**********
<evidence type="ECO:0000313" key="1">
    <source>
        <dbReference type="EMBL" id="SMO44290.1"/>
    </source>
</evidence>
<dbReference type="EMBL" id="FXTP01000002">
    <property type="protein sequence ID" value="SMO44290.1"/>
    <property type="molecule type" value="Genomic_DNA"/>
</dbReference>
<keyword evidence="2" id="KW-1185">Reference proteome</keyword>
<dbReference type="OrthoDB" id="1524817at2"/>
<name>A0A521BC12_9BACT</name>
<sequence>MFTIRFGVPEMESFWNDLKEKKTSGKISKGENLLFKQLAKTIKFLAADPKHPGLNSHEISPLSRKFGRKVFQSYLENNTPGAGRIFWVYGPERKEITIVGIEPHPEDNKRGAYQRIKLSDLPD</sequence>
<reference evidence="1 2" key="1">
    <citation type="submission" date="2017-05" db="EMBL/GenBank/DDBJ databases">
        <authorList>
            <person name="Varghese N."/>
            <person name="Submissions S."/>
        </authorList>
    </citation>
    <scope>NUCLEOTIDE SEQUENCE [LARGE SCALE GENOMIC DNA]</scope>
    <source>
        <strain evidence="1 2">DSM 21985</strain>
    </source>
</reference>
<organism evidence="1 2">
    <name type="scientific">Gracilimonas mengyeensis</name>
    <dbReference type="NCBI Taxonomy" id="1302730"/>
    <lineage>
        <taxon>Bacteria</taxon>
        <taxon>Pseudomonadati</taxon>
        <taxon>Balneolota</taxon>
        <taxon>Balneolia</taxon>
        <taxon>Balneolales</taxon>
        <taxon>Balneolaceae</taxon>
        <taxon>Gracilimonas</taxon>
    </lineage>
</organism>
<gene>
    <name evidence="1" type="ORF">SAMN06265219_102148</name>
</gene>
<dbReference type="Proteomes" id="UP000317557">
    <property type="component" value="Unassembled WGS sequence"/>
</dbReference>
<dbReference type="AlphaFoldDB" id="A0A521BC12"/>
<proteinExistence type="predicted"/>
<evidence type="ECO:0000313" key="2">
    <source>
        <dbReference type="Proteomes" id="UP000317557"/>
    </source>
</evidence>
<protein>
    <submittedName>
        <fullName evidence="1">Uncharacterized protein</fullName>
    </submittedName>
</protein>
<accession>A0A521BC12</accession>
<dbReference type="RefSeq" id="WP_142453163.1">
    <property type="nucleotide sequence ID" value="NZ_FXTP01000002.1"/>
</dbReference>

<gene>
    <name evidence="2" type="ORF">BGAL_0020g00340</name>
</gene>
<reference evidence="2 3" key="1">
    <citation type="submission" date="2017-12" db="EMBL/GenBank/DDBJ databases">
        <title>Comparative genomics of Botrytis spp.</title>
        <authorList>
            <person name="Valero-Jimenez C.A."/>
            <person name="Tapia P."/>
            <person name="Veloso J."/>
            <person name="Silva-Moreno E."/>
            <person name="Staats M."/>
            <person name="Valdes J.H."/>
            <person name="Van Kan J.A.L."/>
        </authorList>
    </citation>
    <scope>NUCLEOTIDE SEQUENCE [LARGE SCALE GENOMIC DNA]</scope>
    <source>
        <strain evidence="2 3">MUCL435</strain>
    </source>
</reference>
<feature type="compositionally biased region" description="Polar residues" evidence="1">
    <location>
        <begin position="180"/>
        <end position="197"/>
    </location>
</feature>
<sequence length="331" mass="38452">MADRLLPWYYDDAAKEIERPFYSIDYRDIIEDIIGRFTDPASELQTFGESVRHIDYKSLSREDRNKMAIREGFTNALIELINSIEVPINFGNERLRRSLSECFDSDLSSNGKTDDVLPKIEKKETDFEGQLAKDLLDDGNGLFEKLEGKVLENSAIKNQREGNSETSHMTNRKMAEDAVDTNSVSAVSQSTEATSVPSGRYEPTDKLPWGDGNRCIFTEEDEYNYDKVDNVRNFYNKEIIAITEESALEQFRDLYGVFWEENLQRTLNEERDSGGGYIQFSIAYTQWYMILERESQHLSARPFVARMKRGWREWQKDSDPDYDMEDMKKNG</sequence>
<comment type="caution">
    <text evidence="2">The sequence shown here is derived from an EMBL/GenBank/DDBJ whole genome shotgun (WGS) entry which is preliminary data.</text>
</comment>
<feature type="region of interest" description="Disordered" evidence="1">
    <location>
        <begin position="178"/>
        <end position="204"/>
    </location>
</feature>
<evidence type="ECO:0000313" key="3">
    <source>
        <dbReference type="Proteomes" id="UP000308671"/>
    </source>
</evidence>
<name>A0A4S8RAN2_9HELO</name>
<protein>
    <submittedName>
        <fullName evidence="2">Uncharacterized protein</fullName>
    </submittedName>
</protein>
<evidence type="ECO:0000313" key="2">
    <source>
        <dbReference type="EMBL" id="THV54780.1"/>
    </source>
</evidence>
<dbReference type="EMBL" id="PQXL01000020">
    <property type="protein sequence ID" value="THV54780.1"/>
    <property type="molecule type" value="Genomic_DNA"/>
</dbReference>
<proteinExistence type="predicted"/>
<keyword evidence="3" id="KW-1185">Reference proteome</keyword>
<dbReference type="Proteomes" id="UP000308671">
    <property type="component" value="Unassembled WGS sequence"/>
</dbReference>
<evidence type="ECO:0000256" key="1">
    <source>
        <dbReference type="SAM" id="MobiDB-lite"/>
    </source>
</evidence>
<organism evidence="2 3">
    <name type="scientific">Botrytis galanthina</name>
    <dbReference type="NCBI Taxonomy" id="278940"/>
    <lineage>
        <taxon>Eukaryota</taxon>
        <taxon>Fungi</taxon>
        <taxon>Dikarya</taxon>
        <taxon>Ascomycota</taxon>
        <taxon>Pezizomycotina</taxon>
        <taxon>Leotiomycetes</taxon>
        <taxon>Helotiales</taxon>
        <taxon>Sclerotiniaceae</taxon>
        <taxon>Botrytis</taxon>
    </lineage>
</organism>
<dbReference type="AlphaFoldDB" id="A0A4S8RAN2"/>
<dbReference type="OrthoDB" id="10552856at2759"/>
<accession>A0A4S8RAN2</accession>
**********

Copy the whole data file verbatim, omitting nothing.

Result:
<evidence type="ECO:0000313" key="1">
    <source>
        <dbReference type="EMBL" id="SMO44290.1"/>
    </source>
</evidence>
<dbReference type="EMBL" id="FXTP01000002">
    <property type="protein sequence ID" value="SMO44290.1"/>
    <property type="molecule type" value="Genomic_DNA"/>
</dbReference>
<keyword evidence="2" id="KW-1185">Reference proteome</keyword>
<dbReference type="OrthoDB" id="1524817at2"/>
<name>A0A521BC12_9BACT</name>
<sequence>MFTIRFGVPEMESFWNDLKEKKTSGKISKGENLLFKQLAKTIKFLAADPKHPGLNSHEISPLSRKFGRKVFQSYLENNTPGAGRIFWVYGPERKEITIVGIEPHPEDNKRGAYQRIKLSDLPD</sequence>
<reference evidence="1 2" key="1">
    <citation type="submission" date="2017-05" db="EMBL/GenBank/DDBJ databases">
        <authorList>
            <person name="Varghese N."/>
            <person name="Submissions S."/>
        </authorList>
    </citation>
    <scope>NUCLEOTIDE SEQUENCE [LARGE SCALE GENOMIC DNA]</scope>
    <source>
        <strain evidence="1 2">DSM 21985</strain>
    </source>
</reference>
<organism evidence="1 2">
    <name type="scientific">Gracilimonas mengyeensis</name>
    <dbReference type="NCBI Taxonomy" id="1302730"/>
    <lineage>
        <taxon>Bacteria</taxon>
        <taxon>Pseudomonadati</taxon>
        <taxon>Balneolota</taxon>
        <taxon>Balneolia</taxon>
        <taxon>Balneolales</taxon>
        <taxon>Balneolaceae</taxon>
        <taxon>Gracilimonas</taxon>
    </lineage>
</organism>
<gene>
    <name evidence="1" type="ORF">SAMN06265219_102148</name>
</gene>
<dbReference type="Proteomes" id="UP000317557">
    <property type="component" value="Unassembled WGS sequence"/>
</dbReference>
<dbReference type="AlphaFoldDB" id="A0A521BC12"/>
<proteinExistence type="predicted"/>
<evidence type="ECO:0000313" key="2">
    <source>
        <dbReference type="Proteomes" id="UP000317557"/>
    </source>
</evidence>
<protein>
    <submittedName>
        <fullName evidence="1">Uncharacterized protein</fullName>
    </submittedName>
</protein>
<accession>A0A521BC12</accession>
<dbReference type="RefSeq" id="WP_142453163.1">
    <property type="nucleotide sequence ID" value="NZ_FXTP01000002.1"/>
</dbReference>

<gene>
    <name evidence="2" type="ORF">BGAL_0020g00340</name>
</gene>
<reference evidence="2 3" key="1">
    <citation type="submission" date="2017-12" db="EMBL/GenBank/DDBJ databases">
        <title>Comparative genomics of Botrytis spp.</title>
        <authorList>
            <person name="Valero-Jimenez C.A."/>
            <person name="Tapia P."/>
            <person name="Veloso J."/>
            <person name="Silva-Moreno E."/>
            <person name="Staats M."/>
            <person name="Valdes J.H."/>
            <person name="Van Kan J.A.L."/>
        </authorList>
    </citation>
    <scope>NUCLEOTIDE SEQUENCE [LARGE SCALE GENOMIC DNA]</scope>
    <source>
        <strain evidence="2 3">MUCL435</strain>
    </source>
</reference>
<feature type="compositionally biased region" description="Polar residues" evidence="1">
    <location>
        <begin position="180"/>
        <end position="197"/>
    </location>
</feature>
<sequence length="331" mass="38452">MADRLLPWYYDDAAKEIERPFYSIDYRDIIEDIIGRFTDPASELQTFGESVRHIDYKSLSREDRNKMAIREGFTNALIELINSIEVPINFGNERLRRSLSECFDSDLSSNGKTDDVLPKIEKKETDFEGQLAKDLLDDGNGLFEKLEGKVLENSAIKNQREGNSETSHMTNRKMAEDAVDTNSVSAVSQSTEATSVPSGRYEPTDKLPWGDGNRCIFTEEDEYNYDKVDNVRNFYNKEIIAITEESALEQFRDLYGVFWEENLQRTLNEERDSGGGYIQFSIAYTQWYMILERESQHLSARPFVARMKRGWREWQKDSDPDYDMEDMKKNG</sequence>
<comment type="caution">
    <text evidence="2">The sequence shown here is derived from an EMBL/GenBank/DDBJ whole genome shotgun (WGS) entry which is preliminary data.</text>
</comment>
<feature type="region of interest" description="Disordered" evidence="1">
    <location>
        <begin position="178"/>
        <end position="204"/>
    </location>
</feature>
<evidence type="ECO:0000313" key="3">
    <source>
        <dbReference type="Proteomes" id="UP000308671"/>
    </source>
</evidence>
<name>A0A4S8RAN2_9HELO</name>
<protein>
    <submittedName>
        <fullName evidence="2">Uncharacterized protein</fullName>
    </submittedName>
</protein>
<evidence type="ECO:0000313" key="2">
    <source>
        <dbReference type="EMBL" id="THV54780.1"/>
    </source>
</evidence>
<dbReference type="EMBL" id="PQXL01000020">
    <property type="protein sequence ID" value="THV54780.1"/>
    <property type="molecule type" value="Genomic_DNA"/>
</dbReference>
<proteinExistence type="predicted"/>
<keyword evidence="3" id="KW-1185">Reference proteome</keyword>
<dbReference type="Proteomes" id="UP000308671">
    <property type="component" value="Unassembled WGS sequence"/>
</dbReference>
<evidence type="ECO:0000256" key="1">
    <source>
        <dbReference type="SAM" id="MobiDB-lite"/>
    </source>
</evidence>
<organism evidence="2 3">
    <name type="scientific">Botrytis galanthina</name>
    <dbReference type="NCBI Taxonomy" id="278940"/>
    <lineage>
        <taxon>Eukaryota</taxon>
        <taxon>Fungi</taxon>
        <taxon>Dikarya</taxon>
        <taxon>Ascomycota</taxon>
        <taxon>Pezizomycotina</taxon>
        <taxon>Leotiomycetes</taxon>
        <taxon>Helotiales</taxon>
        <taxon>Sclerotiniaceae</taxon>
        <taxon>Botrytis</taxon>
    </lineage>
</organism>
<dbReference type="AlphaFoldDB" id="A0A4S8RAN2"/>
<dbReference type="OrthoDB" id="10552856at2759"/>
<accession>A0A4S8RAN2</accession>